Wednesday, February 14

Words of wisdom from Neil Cole

Last month I attended Neil Cole's Organic Church Multiplication Movements Conference held in Long Beach, California, January 26-28. I am still processing the load of great stuff shared by Neil, Alan Hirsch, Reggie McNeal, Wolfgang Simson, Felicity Dale, and several others.

While there I picked up a copy of Neil's "Organic Church: Growing faith Where Life Happens." As founder of Church Multiplication Assciates, Neil and gang have grown to more than 700 churches in 32 states and 23 nations in only six years. There are quite a few out there "talking the talk" but not necessarily "walking the walk." In my book Neil and gang have earned the right to be listened to and learn from.

In Chapter 13 of "Organic Church" Neil shares what he would do differently if he were to start again. I personally identify wholeheartedly with each of these seven issues and have seen the truth of them in our own church planting ministry here in Ecuador. Neil writes...

FIRST, I would begin in the harvest and start small. Don't start with a team of already-saved Christians. We think that having a bigger and better team will accelerate the work, but it doesn't. In fact, has the opposite effect...churches birthed out of transformed lives are healthier, reproductive, and growing faster. It is about this: a life changed, not about the model.

SECOND, I would allow God to build around others. Don't start in your own home; find a person of peace and start in that home. Read Matthew 10 and Luke 10, and do it.

THIRD, I would empower others from the start. Don't lead too much. Let the new believers do the work of the ministry without your imposed control. Let the excitement of a new life carry the movement rather than your intelligence and persuasiveness.

FOURTH, I would let Scripture, not my assumptions, lead. Question all your ministry assumptions in light of Scripture, with courage and faith. There is nothing sacred but God's Word and Spirit in us; let them lead rather than your own experience, teachings, and tradition.

I would rethink leadership. The Christian life is a process. There is not a ceiling of maturity that people need to break through to lead. Set them loose immediately, and walk with them through the process for a while. Leadership recruitment is a dead end...Leadership farming is what is needed. Any leadership development system that doesn't start with the lost is starting in the wrong place. Start at the beginning, and begin with the end in mind. Mentor life on life and walk with them through their growth in being, doing, and knowing. The end is not accumulated knowledge but a life of obedience that will be willing to die for Jesus.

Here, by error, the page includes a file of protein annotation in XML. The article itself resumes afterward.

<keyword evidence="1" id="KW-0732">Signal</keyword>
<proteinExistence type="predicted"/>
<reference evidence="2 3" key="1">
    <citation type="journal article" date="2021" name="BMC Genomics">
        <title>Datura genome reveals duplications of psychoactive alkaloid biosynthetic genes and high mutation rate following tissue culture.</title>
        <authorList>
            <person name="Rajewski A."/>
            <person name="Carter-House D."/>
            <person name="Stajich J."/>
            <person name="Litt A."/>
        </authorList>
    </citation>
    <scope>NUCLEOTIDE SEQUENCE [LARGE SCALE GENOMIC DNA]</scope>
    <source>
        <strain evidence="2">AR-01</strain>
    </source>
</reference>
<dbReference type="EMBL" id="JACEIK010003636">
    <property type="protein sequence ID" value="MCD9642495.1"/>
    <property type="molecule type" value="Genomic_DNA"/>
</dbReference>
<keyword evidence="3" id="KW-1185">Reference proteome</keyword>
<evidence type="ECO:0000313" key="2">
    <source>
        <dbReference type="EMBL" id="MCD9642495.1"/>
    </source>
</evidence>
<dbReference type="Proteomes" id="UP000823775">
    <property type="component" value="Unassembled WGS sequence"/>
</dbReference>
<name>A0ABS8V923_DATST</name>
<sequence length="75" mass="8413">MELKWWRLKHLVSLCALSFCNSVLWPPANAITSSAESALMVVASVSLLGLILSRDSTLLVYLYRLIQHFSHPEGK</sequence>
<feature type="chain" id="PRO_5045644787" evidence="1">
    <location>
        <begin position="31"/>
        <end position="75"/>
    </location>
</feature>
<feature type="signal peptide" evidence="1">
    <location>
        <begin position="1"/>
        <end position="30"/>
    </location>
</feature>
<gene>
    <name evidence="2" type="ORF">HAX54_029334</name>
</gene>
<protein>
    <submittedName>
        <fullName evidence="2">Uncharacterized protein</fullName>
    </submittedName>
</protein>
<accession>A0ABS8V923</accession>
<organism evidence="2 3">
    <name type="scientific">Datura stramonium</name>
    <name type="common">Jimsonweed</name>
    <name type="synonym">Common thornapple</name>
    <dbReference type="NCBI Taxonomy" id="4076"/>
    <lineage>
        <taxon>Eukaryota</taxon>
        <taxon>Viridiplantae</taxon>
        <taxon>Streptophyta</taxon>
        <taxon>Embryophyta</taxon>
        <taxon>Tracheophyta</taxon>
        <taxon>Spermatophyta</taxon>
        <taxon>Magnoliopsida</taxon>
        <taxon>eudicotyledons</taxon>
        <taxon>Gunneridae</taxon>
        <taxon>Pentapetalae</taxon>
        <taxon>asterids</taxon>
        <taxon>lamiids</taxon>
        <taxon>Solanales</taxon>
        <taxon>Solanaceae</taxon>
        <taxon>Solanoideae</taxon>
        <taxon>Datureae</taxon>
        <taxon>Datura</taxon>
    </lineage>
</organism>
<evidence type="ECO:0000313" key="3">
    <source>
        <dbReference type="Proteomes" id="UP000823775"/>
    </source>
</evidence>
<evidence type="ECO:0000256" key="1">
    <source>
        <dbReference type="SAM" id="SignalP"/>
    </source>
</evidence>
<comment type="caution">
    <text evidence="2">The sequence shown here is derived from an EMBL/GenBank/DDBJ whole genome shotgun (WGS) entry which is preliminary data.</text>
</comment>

SIXTH, I would create immediate obedience in baptism. Baptize quickly and publicly and let the one doing the evangelizing do the baptizing. The Bible doesn't command us to be baptized, but to be baptizers. It is absolutely foolish the way we hold the Great Commission over our people and then exclude them from obeying it at the same time.

SEVENTH and last, I would settle my ownership issues. Stop being concerned about whether "your" church plant will succeed or not. It isn't yours in the first place. Your reputation is not the one on the line; Jesus' is. He will do a good job if we let him. If we have our own identity and reputation at stake in the work, we will tend to take command. Big mistake. Let Jesus get the glory and put his reputation on the line; He can take care of Himself without your help.